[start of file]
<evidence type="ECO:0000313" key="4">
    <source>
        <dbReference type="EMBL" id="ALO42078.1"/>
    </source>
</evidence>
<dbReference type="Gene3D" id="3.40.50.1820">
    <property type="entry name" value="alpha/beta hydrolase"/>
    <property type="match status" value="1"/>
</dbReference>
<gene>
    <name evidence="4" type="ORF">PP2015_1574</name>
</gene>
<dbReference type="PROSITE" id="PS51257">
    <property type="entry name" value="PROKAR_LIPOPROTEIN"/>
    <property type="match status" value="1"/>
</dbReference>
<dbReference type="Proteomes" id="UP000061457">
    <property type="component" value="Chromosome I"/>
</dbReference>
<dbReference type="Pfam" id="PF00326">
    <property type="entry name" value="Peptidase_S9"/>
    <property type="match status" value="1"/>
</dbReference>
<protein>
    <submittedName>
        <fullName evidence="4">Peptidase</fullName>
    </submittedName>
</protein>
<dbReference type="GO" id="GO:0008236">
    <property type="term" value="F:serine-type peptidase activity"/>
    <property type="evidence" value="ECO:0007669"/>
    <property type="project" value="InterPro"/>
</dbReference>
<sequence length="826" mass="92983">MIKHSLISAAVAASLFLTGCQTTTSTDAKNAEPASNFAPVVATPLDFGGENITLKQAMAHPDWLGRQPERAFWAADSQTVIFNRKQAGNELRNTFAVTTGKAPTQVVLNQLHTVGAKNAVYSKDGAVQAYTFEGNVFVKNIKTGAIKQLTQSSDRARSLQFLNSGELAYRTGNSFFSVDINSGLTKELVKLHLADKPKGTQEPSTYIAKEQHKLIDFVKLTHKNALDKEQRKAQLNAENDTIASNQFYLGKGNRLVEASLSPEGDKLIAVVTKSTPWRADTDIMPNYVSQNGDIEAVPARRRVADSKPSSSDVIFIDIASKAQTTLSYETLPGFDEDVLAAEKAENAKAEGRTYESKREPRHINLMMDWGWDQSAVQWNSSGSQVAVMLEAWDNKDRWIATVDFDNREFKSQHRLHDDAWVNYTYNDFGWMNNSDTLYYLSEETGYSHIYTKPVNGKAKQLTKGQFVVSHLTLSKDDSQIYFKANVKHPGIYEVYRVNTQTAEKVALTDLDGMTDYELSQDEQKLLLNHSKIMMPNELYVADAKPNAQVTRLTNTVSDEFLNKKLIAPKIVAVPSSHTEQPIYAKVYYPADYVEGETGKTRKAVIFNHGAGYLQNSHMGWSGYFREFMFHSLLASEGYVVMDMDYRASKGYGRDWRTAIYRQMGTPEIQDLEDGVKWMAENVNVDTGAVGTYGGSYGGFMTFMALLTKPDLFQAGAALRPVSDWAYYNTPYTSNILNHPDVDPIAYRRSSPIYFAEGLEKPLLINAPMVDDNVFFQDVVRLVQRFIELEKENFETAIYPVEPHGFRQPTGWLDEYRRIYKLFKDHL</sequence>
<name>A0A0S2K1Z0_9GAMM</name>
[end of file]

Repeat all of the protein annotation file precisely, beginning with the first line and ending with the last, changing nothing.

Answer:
<evidence type="ECO:0000313" key="4">
    <source>
        <dbReference type="EMBL" id="ALO42078.1"/>
    </source>
</evidence>
<dbReference type="Gene3D" id="3.40.50.1820">
    <property type="entry name" value="alpha/beta hydrolase"/>
    <property type="match status" value="1"/>
</dbReference>
<gene>
    <name evidence="4" type="ORF">PP2015_1574</name>
</gene>
<dbReference type="PROSITE" id="PS51257">
    <property type="entry name" value="PROKAR_LIPOPROTEIN"/>
    <property type="match status" value="1"/>
</dbReference>
<dbReference type="Proteomes" id="UP000061457">
    <property type="component" value="Chromosome I"/>
</dbReference>
<dbReference type="Pfam" id="PF00326">
    <property type="entry name" value="Peptidase_S9"/>
    <property type="match status" value="1"/>
</dbReference>
<protein>
    <submittedName>
        <fullName evidence="4">Peptidase</fullName>
    </submittedName>
</protein>
<dbReference type="GO" id="GO:0008236">
    <property type="term" value="F:serine-type peptidase activity"/>
    <property type="evidence" value="ECO:0007669"/>
    <property type="project" value="InterPro"/>
</dbReference>
<sequence length="826" mass="92983">MIKHSLISAAVAASLFLTGCQTTTSTDAKNAEPASNFAPVVATPLDFGGENITLKQAMAHPDWLGRQPERAFWAADSQTVIFNRKQAGNELRNTFAVTTGKAPTQVVLNQLHTVGAKNAVYSKDGAVQAYTFEGNVFVKNIKTGAIKQLTQSSDRARSLQFLNSGELAYRTGNSFFSVDINSGLTKELVKLHLADKPKGTQEPSTYIAKEQHKLIDFVKLTHKNALDKEQRKAQLNAENDTIASNQFYLGKGNRLVEASLSPEGDKLIAVVTKSTPWRADTDIMPNYVSQNGDIEAVPARRRVADSKPSSSDVIFIDIASKAQTTLSYETLPGFDEDVLAAEKAENAKAEGRTYESKREPRHINLMMDWGWDQSAVQWNSSGSQVAVMLEAWDNKDRWIATVDFDNREFKSQHRLHDDAWVNYTYNDFGWMNNSDTLYYLSEETGYSHIYTKPVNGKAKQLTKGQFVVSHLTLSKDDSQIYFKANVKHPGIYEVYRVNTQTAEKVALTDLDGMTDYELSQDEQKLLLNHSKIMMPNELYVADAKPNAQVTRLTNTVSDEFLNKKLIAPKIVAVPSSHTEQPIYAKVYYPADYVEGETGKTRKAVIFNHGAGYLQNSHMGWSGYFREFMFHSLLASEGYVVMDMDYRASKGYGRDWRTAIYRQMGTPEIQDLEDGVKWMAENVNVDTGAVGTYGGSYGGFMTFMALLTKPDLFQAGAALRPVSDWAYYNTPYTSNILNHPDVDPIAYRRSSPIYFAEGLEKPLLINAPMVDDNVFFQDVVRLVQRFIELEKENFETAIYPVEPHGFRQPTGWLDEYRRIYKLFKDHL</sequence>
<name>A0A0S2K1Z0_9GAMM</name>